Orders, Decorations, Medals and Militaria. To coincide with the OMRS Convention (19 September 2003)

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Date of Auction: 19th September 2003

Sold for £1,550

Estimate: £600 - £700

The Imperial Service Order pair awarded to Mr T. J. Alldridge, District Commissioner and noted pioneer of the Sierra Leone Hinterland
Imperial Service Order, E.VII.R., silver, gold and enamels; East and West Africa 1887-19001 clasp, Sierra Leone 1898-99 (Dis. Commr. T. J. Alldridge) nearly extremely fine (2) £600-700


Thomas Joshua Alldridge was born in 1847, and educated at the City of London School and at Blackheath Proprietary School. Alldridge spent most of his life in West Afrca and , from 1871-72, was Acting United States Consular agent in Sierra Leone. In 1899 he, together with George H. Garrett, became the first Travelling Commissioners for the Colony of Sierra Leone. Alldridge arrived at Freetown from England by S.S. Lagos on 11 December 1889, and assumed his duties, being appointed a Justice of the Peace and an Honorary Inspector of Police. Shortly after his arrival he embarked in the S.S. Formoso for Bonthe, Sherbro, en route to Sulymah.

Alldridge was a pioneer into the Upper Mendi, Bandi and Bundi countries. In 1890 he was sent on a special mission to the interior, where he concluded treaties with many paramount chiefs on behalf of the British Government, and placed their countries under British protection. He was sent on a special mission by the Government to Robari, and succeeded in stopping war, and made peace between the Timinis and the Yonnis. In 1893, Alldridge convened a meeting of 3000 chiefs and people at Bandasuma, in Barri country, to meet the Governor, Sir Francis Fleming, K.C.M.G., by direction of the Secretary of State. He later accompanied another Governor, Frederick Cardew, C.M.G., as topographical and astronomical observer on his first interior tour in 1894 of 617 miles, which took 52 days to complete.

Alldridge was appointed a Coroner and a Commissioner of the Court of Requests of Sherbro District in January 1894, and later that year was sent on a special mission to the Sama country. He took a leading part in the Mendi rising of 1898 when he was District Commissioner, for which he was mentioned in despatches and received the medal and clasp for Sierra Leone 1898-99. As one of the foremost and senior Civil Officers in the Colony, Alldridge was responsible for many important decisions regarding the safety of Europeans and other loyal inhabitants. C. Braithwaite Wallis, writing in The Advance of our West African Empire in 1903, his account of the troubles in Sierra Leone in 1898, says the following: ‘Mr T. J. Alldridge, the Commissioner, whom I had the pleasure of meeting here [at Bonthe], had already been “on the Coast” for more than twenty years, and had travelled over six thousand miles in the interior. He gave me the impression of an exceptionally healthy man, despite his long residence in this trying climate; and was, in his person, an excellent example of the adaptability of the European for life in any part of the world provided he looks well after himself, and takes the necessary precautions for maintaining health.’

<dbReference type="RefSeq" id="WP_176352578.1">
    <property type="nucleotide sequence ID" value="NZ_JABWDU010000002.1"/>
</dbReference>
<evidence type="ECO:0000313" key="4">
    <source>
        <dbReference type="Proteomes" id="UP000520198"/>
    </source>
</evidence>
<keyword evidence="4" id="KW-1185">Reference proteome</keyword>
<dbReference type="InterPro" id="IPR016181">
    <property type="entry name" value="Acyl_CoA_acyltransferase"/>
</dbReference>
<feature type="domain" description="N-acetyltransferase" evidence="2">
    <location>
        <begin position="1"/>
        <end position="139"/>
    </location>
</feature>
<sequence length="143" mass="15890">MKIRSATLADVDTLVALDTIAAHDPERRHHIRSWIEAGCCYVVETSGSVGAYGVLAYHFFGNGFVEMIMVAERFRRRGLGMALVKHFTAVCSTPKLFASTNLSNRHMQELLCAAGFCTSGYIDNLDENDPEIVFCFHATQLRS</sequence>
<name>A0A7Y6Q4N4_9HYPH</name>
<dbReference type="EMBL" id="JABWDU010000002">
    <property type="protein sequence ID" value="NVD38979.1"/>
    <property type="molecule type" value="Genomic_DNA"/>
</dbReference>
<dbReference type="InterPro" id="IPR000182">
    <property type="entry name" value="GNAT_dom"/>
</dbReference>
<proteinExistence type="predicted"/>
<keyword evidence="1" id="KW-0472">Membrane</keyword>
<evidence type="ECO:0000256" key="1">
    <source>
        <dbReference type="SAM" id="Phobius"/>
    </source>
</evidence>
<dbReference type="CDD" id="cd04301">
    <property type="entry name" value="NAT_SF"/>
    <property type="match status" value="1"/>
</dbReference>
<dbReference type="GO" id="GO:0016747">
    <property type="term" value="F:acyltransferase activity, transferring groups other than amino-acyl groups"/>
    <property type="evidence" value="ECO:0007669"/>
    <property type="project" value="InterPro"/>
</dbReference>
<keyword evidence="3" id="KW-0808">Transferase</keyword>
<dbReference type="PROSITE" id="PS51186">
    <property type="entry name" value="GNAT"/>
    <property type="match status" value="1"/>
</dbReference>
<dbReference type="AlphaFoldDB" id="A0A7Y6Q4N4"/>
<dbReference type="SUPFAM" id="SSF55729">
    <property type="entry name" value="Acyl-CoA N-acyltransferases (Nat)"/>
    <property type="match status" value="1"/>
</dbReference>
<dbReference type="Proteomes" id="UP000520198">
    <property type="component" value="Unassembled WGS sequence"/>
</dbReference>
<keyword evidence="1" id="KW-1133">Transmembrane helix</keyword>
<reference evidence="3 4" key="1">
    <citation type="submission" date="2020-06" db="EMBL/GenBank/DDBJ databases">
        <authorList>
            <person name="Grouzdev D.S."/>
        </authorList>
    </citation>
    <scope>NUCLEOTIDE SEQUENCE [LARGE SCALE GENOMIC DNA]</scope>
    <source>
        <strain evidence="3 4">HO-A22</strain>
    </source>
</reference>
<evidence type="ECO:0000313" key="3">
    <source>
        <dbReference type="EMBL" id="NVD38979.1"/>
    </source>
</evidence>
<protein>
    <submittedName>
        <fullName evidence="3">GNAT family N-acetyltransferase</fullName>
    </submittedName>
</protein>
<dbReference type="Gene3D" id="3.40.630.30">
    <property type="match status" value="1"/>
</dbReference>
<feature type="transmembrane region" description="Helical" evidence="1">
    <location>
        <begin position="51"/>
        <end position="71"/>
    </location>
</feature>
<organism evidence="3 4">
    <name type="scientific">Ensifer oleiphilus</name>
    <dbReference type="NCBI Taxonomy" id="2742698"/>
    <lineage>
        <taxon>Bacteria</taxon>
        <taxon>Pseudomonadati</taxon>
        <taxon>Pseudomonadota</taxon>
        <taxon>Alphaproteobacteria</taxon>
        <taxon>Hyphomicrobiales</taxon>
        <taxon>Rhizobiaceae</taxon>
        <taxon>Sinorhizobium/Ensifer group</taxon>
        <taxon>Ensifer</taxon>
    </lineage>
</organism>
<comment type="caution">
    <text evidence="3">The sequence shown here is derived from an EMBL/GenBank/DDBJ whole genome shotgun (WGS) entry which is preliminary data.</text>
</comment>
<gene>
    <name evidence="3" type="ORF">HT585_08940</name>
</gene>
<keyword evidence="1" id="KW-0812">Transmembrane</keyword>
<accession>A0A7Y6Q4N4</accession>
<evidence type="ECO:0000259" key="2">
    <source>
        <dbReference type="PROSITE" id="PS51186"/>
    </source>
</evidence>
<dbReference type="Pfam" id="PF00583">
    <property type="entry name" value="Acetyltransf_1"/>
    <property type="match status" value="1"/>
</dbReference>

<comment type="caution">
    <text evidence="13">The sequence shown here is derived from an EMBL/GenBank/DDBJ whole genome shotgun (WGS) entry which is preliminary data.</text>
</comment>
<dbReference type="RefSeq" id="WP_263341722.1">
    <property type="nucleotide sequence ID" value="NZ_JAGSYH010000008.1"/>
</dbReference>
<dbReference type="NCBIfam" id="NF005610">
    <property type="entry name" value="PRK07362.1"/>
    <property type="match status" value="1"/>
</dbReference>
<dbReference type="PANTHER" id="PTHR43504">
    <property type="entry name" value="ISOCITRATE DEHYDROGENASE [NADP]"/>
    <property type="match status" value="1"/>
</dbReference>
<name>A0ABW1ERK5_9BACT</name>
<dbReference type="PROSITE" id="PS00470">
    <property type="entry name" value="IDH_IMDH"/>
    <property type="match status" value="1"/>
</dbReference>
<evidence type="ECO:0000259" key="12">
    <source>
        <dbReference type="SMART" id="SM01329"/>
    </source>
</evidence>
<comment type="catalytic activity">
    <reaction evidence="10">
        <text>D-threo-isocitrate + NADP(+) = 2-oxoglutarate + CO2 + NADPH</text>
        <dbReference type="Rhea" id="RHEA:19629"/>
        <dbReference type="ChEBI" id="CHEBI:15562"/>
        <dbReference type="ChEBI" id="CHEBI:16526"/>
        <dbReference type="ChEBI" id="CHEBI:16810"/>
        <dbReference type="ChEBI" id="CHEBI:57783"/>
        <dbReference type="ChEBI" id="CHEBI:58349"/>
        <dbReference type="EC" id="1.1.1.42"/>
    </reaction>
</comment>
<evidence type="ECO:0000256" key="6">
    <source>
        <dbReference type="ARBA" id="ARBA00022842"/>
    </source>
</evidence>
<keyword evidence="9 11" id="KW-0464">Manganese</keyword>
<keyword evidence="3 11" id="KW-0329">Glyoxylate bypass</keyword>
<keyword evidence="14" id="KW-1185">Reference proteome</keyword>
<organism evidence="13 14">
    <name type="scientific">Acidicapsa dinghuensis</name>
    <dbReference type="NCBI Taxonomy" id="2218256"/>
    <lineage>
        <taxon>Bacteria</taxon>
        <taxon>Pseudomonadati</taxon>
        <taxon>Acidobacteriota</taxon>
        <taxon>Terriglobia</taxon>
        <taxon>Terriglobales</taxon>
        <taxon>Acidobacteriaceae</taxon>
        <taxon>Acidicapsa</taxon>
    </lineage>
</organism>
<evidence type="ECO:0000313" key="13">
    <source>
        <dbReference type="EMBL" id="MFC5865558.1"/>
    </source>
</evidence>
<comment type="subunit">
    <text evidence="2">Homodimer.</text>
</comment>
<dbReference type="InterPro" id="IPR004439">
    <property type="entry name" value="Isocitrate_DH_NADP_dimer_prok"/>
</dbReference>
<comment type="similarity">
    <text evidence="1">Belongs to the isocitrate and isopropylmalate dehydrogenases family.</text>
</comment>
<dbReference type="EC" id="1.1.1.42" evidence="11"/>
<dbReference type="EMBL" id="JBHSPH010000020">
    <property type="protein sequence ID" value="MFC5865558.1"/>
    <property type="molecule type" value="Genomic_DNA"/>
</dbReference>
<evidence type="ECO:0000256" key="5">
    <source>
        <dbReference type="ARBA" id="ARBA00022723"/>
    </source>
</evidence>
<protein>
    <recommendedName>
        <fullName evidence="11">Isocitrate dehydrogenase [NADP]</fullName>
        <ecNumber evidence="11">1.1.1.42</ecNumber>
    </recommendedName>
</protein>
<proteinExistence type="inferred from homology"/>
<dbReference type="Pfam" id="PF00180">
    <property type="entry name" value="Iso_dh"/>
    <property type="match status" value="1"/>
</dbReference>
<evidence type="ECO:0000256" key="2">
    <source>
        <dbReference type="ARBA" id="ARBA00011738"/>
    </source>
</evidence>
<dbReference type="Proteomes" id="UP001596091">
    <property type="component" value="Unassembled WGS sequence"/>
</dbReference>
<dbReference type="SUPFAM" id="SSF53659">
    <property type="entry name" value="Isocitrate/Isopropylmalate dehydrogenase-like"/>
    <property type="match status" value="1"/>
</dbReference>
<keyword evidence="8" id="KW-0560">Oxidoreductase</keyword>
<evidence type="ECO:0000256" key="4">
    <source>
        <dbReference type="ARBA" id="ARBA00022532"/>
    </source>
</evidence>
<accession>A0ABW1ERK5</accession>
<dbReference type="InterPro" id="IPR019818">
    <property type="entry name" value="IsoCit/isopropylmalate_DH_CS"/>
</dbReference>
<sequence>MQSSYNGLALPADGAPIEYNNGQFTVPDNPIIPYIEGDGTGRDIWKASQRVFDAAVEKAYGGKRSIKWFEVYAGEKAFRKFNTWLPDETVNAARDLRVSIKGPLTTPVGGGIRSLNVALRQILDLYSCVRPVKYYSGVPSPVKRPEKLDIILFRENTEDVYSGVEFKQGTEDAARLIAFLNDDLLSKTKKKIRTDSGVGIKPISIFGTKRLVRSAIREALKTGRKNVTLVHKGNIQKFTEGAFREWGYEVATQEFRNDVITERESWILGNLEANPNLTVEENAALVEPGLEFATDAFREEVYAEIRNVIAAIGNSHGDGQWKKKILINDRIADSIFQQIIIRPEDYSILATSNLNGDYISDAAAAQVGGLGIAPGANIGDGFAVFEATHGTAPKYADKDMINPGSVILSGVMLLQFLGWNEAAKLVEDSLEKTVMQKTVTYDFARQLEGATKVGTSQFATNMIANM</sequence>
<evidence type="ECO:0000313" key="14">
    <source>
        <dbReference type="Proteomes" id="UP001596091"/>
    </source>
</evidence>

Alldridge was presented with the Life Fellowship of the Zoological Society of London in 1884. He became a Fellow of the Royal Geographical Society, and was awarded the Cuthbert Peek grant in 1900 for his geographical work in Sierra Leone in the previous ten years. He was appointed a Companion of the Imperial Service Order on 30 June 1905, by which time he had retired as District Commissioner. He was the author of The Sherbro and its Hinterland in 1901, and A Transformed Colony in 1910. Thomas Alldridge died at Bagshot, Surrey, on 28 June 1916. Sold with a good quantity of research including several copy photographs and a modern reprint of A Transformed Colony.